The KHS Group, together with the Martens Brewery in Belgium, has developed a more sustainable solution for the packaging of the Karlskrone beer brewed there. KHS, a turnkey supplier of packaging and filling systems, has long worked with the brewery on the development of eco-friendly packaging. The companies’ latest project concerns a film-free KHS Nature MultiPack – a redesigned six-pack consisting of fully recyclable 0.5-litre PET bottles made entirely of recyclate.
The new Karlskrone six-pack has been developed for Aldi, as part of the chain’s pledge among other things, to make 100% of its own label packaging reusable, recyclable or compostable by 2022 (and branded products by 2025) and to reduce plastic packaging by 50% by 2025.
The PET bottles incorporate KHS’ FreshSafe PET barrier technology, with the company’s patented Plasmax coating process, which provides product protection and a long shelf life. The coating is a wafer-thin, protective layer of silicon oxide (SiOx) or chemically pure glass, which is applied to the inner wall of the PET container, thus forming an effective barrier. Aroma and carbon dioxide are retained while oxygen is prevented from penetrating the bottle resulting in no loss of taste. As a result, no additives are needed and the PET bottles remain fully recyclable.
Martens fills its beverages on a number of KHS machines – into cans, glass bottles and – as in this case – PET bottles. The brewery has invested, among other things, in an InnoPET Blomax stretch blow moulder and an InnoPET Plasmax for coating the insides of the bottles. The existing line has now been expanded with an Innopack Nature MultiPack machine.
The new system does away with shrink film, joining the beverage bottles together with dots of adhesive to form a stable yet easy-to-separate pack while saving up to 90% on packaging. The pack comes with a convenient carrying handle, which helps to keep the pack stable and eliminates the need for trays - although, if required, trays can be added into the process. Up to 67% energy savings are achieved during production compared to shrink wrapping the containers in film as the material does not have to be heated.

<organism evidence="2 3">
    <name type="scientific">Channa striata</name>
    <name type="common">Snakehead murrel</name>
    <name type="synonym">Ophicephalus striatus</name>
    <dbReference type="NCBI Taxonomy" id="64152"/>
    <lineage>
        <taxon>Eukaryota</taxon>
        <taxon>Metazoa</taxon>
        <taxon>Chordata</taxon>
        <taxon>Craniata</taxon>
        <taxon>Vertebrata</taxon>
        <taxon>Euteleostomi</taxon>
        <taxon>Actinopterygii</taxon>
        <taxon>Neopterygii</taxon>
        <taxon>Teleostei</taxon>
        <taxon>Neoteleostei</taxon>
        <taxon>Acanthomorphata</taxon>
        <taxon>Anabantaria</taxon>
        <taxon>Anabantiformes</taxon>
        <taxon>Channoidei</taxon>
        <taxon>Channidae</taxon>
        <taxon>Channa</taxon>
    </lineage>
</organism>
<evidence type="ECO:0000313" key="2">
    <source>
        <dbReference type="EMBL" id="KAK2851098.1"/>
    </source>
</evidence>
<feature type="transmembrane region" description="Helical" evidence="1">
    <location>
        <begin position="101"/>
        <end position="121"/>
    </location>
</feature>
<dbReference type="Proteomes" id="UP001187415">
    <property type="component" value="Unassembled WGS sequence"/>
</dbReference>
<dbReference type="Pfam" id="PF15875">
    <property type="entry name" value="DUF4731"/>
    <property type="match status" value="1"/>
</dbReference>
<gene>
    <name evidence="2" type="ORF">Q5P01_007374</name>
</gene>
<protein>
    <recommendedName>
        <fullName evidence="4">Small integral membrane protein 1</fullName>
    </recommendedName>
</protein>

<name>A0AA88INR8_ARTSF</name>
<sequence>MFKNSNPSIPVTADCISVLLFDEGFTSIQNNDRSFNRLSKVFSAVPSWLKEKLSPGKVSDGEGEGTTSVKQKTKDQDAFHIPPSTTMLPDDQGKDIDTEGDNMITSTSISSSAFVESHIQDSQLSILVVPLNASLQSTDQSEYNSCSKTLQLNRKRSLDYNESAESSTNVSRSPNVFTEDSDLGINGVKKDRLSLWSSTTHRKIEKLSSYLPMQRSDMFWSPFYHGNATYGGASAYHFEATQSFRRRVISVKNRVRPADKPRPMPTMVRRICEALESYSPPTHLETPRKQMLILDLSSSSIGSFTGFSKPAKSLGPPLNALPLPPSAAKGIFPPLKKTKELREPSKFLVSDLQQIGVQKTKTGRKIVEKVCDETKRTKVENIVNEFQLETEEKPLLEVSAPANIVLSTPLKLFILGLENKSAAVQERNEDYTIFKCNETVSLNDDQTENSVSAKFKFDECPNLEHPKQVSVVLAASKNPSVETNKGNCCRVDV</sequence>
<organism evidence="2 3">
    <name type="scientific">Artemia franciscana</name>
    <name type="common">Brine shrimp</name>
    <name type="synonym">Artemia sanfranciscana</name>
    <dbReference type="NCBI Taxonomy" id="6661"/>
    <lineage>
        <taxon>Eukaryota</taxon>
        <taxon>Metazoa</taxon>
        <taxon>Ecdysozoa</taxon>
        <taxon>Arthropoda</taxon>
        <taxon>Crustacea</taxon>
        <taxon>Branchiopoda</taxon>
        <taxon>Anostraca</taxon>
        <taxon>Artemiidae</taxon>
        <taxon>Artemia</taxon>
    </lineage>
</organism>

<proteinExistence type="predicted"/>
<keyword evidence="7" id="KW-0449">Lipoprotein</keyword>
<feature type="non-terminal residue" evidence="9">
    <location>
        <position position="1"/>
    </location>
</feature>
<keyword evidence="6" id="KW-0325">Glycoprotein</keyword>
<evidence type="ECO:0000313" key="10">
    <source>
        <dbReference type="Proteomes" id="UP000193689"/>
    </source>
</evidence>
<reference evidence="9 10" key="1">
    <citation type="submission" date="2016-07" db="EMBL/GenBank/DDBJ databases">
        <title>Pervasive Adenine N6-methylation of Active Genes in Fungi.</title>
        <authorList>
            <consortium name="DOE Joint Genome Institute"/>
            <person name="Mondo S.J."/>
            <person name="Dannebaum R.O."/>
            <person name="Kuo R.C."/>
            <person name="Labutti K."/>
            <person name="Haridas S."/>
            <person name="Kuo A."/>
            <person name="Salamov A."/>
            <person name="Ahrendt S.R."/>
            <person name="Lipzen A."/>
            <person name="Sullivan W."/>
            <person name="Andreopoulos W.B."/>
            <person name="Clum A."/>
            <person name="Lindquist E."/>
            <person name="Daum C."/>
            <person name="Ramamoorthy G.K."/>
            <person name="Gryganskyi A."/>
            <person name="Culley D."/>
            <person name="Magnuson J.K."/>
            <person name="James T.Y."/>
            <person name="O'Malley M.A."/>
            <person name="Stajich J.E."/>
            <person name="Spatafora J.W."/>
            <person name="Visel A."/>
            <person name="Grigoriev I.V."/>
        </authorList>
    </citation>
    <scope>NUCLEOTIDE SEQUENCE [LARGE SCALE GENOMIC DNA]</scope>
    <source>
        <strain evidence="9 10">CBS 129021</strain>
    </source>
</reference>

Furthermore, said Edgar-George Petsche, head of Market Zone Europe/CIS at KHS Petsche, CO2 emissions are up to 70% lower from the manufacture of the film through sales to disposal.
Up to 40,000 PET bottles an hour can be processed by Martens as Nature MultiPacks.
The modular machine design allows bottles to also continue to be wrapped in film, Petsche emphasises, although he sees economic benefits for bottlers if they switch their portfolio over. “As fewer raw materials are used, investing in the NMP system pays off in less than three years.”
Brewery owner Jan Martens sees the system as an investment in protecting the environment, and he is optimistic about working to further eliminate shrink film. “There’s no system to compare with this on the market,” he pointed out.
“For all of the stakeholders in the industry – from retailer to bottler – the issues of sustainability and recyclability are becoming ever more important with respect to both primary and secondary packaging. Together with KHS, we provide suitable systems in the endeavour to reduce, reuse and recycle plastic.”